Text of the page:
Hardest Way to See Olympic NP on a Motorcycle

 Olympic National Park Motorcycle Rides on The Lost Latitudes Blog. Shot by Preston Burroughs. Story by Leticia Cline

Sometimes its nice to not plan, to just go wherever the road takes us and put our trust in the journey instead of our schedules. Any seasoned rider knows that rarely do things go as planned on a trip and that’s why you sometimes have to just go at it blind because worst than not being able to see is having no vision at all.  

That’s what a recent trip to Olympic National Park in upstate Washington was like for me this summer. It was coming to the end of my 12,000 mile ride around the U.S. and I have to admit I was tired and kind of wanted to get home to take a real shower and sleep in my own bed. My boyfriend and I had just left Glacier National Park and was planning our route back to California. We had acquired a good amount of National Parks on our ride this summer and when we saw there was another one only 500 miles out of the way we thought we would take the chance to see what it was all about. Plus when you’re this close to the border of Canada and you live as far south in the US as you can go you can’t miss a opportunity like this up.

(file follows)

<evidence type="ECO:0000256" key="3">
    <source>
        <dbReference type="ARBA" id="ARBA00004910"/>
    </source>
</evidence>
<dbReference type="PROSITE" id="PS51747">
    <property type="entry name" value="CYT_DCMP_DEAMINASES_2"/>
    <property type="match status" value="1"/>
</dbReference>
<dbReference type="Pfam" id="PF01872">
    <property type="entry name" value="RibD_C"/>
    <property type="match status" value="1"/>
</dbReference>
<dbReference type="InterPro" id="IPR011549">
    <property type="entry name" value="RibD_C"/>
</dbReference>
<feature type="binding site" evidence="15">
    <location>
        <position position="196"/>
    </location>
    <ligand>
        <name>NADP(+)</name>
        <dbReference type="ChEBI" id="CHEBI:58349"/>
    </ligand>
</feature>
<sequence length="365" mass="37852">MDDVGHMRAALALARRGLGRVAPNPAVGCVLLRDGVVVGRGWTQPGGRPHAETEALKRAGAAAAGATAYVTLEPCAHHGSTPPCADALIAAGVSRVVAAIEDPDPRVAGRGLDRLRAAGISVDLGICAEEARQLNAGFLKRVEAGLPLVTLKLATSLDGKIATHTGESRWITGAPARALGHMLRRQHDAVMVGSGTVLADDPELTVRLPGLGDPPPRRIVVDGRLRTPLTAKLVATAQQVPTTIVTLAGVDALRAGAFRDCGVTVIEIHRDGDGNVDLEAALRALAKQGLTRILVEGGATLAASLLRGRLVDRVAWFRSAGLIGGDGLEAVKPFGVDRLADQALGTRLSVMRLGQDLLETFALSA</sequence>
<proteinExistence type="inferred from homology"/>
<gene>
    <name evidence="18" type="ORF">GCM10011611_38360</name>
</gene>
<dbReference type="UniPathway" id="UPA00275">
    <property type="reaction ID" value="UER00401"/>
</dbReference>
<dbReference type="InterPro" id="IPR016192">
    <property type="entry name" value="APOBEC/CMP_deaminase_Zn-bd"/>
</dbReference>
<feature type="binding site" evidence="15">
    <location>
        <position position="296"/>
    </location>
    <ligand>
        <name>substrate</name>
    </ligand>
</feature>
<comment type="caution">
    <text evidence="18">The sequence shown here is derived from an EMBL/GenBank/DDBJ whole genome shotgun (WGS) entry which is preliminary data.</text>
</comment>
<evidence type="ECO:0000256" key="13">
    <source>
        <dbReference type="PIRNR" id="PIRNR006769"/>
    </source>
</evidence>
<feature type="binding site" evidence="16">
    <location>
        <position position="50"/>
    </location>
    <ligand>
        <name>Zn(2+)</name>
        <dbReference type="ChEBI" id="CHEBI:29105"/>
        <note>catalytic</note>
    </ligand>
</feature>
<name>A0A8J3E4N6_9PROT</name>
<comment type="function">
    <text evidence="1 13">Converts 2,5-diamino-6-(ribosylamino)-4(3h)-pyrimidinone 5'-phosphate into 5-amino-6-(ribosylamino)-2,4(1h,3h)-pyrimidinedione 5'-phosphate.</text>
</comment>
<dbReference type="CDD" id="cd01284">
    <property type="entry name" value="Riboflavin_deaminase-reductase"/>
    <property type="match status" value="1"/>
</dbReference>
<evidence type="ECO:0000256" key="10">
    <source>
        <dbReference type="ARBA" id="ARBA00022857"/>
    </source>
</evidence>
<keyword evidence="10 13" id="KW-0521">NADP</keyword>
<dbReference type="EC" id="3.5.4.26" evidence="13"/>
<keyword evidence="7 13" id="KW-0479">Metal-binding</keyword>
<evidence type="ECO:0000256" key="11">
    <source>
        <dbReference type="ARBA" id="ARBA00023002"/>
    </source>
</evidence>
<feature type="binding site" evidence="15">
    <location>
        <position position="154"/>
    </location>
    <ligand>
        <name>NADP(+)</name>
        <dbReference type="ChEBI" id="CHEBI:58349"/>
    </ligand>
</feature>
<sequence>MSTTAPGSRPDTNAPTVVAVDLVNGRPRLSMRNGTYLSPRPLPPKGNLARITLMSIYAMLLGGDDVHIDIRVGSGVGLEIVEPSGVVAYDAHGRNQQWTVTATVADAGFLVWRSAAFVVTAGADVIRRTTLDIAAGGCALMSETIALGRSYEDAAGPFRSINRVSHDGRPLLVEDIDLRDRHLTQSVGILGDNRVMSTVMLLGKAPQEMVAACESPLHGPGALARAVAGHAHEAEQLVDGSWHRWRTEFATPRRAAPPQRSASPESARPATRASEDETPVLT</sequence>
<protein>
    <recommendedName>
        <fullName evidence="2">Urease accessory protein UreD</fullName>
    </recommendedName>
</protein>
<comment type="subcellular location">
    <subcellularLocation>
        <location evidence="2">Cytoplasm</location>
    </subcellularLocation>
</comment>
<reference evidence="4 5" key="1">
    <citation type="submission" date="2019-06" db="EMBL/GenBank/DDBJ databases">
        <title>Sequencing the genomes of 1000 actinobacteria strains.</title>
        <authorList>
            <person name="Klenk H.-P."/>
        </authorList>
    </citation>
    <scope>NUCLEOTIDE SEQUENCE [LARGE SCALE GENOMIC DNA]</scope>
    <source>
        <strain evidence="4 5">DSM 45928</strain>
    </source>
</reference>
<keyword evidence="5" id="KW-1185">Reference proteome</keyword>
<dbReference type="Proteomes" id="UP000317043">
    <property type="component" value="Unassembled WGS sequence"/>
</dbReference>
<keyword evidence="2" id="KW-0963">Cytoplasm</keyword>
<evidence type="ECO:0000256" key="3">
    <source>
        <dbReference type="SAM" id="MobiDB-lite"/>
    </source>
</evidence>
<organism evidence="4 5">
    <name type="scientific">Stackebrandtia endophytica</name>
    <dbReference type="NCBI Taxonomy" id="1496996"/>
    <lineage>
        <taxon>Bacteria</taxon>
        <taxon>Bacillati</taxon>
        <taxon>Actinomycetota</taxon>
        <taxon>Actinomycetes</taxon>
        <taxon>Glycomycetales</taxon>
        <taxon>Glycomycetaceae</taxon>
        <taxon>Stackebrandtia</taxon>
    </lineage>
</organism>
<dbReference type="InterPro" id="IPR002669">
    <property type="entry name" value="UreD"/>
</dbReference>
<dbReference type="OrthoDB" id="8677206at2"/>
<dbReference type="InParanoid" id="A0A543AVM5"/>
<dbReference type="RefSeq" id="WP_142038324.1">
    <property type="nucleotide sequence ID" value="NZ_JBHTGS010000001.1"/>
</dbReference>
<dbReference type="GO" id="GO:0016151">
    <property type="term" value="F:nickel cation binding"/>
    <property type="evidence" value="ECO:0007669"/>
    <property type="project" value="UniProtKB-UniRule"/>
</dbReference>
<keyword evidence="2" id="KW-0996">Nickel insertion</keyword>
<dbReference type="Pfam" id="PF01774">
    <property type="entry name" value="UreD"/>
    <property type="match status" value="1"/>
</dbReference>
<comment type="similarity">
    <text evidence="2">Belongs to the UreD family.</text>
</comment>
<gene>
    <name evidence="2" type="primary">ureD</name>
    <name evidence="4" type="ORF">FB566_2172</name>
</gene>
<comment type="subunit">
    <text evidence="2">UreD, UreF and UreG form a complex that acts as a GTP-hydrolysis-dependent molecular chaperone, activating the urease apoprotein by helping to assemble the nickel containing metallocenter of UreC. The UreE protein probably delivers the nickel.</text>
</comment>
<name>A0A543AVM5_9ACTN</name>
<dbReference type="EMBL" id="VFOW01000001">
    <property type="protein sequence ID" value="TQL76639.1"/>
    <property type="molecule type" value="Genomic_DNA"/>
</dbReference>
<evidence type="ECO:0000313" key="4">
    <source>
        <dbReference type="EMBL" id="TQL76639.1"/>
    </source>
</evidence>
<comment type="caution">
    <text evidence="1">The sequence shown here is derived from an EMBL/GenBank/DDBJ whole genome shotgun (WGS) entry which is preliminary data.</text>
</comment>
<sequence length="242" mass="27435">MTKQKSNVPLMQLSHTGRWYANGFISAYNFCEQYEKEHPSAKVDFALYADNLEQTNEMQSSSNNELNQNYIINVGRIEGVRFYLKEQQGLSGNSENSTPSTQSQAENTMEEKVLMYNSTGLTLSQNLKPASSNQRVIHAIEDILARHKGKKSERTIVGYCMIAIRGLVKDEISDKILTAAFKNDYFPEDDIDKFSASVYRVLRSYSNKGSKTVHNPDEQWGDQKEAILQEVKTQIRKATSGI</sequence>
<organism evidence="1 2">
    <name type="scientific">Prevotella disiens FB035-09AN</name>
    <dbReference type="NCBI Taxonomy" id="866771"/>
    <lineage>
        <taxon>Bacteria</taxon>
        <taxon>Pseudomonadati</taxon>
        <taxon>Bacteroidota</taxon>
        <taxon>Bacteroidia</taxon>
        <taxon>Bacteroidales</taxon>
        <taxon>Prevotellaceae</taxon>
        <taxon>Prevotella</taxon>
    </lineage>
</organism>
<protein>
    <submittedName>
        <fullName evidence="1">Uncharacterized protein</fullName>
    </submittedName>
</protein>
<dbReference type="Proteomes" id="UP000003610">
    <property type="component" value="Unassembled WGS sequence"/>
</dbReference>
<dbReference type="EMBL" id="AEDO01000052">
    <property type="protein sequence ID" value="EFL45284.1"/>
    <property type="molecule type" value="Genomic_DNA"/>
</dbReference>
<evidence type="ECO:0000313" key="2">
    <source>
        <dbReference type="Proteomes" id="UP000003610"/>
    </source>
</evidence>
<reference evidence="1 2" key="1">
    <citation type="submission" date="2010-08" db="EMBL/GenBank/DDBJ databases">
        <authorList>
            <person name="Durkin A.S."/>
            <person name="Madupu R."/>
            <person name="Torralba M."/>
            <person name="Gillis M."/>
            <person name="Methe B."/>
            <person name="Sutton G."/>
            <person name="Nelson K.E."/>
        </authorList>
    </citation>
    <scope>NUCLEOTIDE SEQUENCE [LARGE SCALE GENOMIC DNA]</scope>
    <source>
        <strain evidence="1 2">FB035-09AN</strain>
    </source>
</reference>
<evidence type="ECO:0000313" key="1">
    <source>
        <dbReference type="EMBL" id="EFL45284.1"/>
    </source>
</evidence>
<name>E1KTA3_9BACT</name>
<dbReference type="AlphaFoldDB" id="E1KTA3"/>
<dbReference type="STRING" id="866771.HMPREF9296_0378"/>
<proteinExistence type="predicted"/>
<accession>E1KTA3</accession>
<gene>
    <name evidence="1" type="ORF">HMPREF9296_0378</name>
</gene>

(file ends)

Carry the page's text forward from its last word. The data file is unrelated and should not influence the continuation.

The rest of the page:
Olympic National Park Motorcycle Rides on The Lost Latitudes Blog. Shot by Preston Burroughs. Story by Leticia Cline

 

Olympic National Park is almost 1 million acres of land, 73 miles of coastline, three distinct ecosystems, four rainforest and was formed over 30 million years ago. That whole “Ice Age” isolation led to the 15 animals and 8 plants that evolved and are found nowhere else in the world other than here. In fact, the land is so diverse and unspoiled, the United Nations has declared Olympic both an international biosphere reserve and a World Heritage site.